$103 billion has complied in legal costs for the U.S top six banks since the beginning of the financial crisis and numbers are expected to continue rising.
Mounting expenses since January of 2012 combined with a multitude of addition cases expected to begin continue to hurt stock prices. The damages from compiling legal costs stemming from the cases arising out of the financial crisis have determined that the damage to stock prices could last well into another decade. The combined $103 billion in debts includes payments to lawyers and litigation, claims settlements due to mortgages and foreclosures and court fees.
The debts of the US six largest banks which includes JPMorgan & Co and Bank of America adds up to more than the amount paid to shareholders over the last five years combined. Experts are stating that the damage has reached the point that it has become a juggernaut in finances and will continue hurting the banks. Meanwhile as bank stock values continue to suffer losses shareholders are beginning to take notice.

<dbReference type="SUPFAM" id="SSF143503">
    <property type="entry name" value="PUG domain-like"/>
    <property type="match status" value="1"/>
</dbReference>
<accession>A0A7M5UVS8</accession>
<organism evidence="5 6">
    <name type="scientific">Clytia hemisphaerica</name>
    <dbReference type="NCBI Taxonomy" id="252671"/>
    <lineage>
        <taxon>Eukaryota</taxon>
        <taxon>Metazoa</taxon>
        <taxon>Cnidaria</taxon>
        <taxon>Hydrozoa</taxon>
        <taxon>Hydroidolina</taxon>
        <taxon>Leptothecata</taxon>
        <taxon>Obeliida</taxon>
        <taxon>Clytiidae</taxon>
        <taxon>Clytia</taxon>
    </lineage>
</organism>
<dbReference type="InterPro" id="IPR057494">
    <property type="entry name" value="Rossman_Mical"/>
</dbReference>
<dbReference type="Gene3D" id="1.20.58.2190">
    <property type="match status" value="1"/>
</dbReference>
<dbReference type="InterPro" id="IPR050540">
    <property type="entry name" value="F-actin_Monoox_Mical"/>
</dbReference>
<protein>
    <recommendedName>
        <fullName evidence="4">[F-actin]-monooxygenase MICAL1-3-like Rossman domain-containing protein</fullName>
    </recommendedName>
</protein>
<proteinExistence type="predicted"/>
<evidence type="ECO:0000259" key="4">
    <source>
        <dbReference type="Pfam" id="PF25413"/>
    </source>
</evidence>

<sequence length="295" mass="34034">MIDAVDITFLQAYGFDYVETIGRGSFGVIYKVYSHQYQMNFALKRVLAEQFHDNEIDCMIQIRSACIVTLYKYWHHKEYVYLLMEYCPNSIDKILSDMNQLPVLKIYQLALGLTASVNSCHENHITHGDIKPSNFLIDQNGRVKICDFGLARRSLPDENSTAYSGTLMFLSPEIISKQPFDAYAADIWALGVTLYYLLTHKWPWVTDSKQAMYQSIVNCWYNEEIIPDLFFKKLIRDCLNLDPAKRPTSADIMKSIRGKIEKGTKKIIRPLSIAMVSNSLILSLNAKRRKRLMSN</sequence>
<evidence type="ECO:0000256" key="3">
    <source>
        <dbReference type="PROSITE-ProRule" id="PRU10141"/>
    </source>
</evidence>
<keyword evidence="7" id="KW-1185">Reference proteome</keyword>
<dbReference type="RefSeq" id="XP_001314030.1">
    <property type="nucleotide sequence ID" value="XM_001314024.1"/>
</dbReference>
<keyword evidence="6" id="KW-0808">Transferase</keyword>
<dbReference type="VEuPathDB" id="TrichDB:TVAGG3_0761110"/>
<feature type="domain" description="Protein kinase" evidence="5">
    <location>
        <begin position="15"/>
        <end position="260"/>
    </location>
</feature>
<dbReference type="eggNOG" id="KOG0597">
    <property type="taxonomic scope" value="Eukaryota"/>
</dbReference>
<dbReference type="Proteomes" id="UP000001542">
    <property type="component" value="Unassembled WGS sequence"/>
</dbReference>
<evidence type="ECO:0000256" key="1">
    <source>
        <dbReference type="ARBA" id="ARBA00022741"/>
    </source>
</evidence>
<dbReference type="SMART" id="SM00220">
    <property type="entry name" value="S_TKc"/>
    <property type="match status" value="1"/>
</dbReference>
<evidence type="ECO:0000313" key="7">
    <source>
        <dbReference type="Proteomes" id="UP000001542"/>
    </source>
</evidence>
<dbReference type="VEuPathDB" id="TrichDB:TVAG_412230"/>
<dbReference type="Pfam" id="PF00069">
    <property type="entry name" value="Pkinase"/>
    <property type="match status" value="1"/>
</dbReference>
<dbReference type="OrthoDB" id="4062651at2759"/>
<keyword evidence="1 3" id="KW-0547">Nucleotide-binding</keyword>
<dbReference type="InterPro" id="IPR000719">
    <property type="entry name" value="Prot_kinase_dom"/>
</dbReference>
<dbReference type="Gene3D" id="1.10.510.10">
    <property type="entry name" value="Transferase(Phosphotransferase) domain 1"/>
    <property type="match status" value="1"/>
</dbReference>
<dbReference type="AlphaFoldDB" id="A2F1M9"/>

Bank of America and JPMorgan are estimated to hold over 75% of the total debt. According to company reports issued by the leading financial institutions, JPMorgan attributed over $21 billion in legal fees since early in 2008 and an additional $8 billion devoted to mortgage buybacks. Bank of America reporting an increase in legal fee expenses totaling up to $19 billion.
Other banks attributed to the debt including Bloomberg’s $56 billion dollars in legal costs and $47 billion for mortgage payments. Investigators are stepping up efforts now that the economy is on the rise of an upturn and U.S Attorney General Eric Holder stated that more cases stemming from the financial crisis will defiantly be presented over the upcoming months.
The cases come just five years after the financial crisis nearly devastated global markets and range from charges that banks mislead buyers of mortgage-backed securities, manipulations of markets for credit derivatives and commodities and increased interest rates that were used for worldwide loan pricing.
Many banks stock values are feeling the pinch including Bank of America who experienced a 58% decrease in value.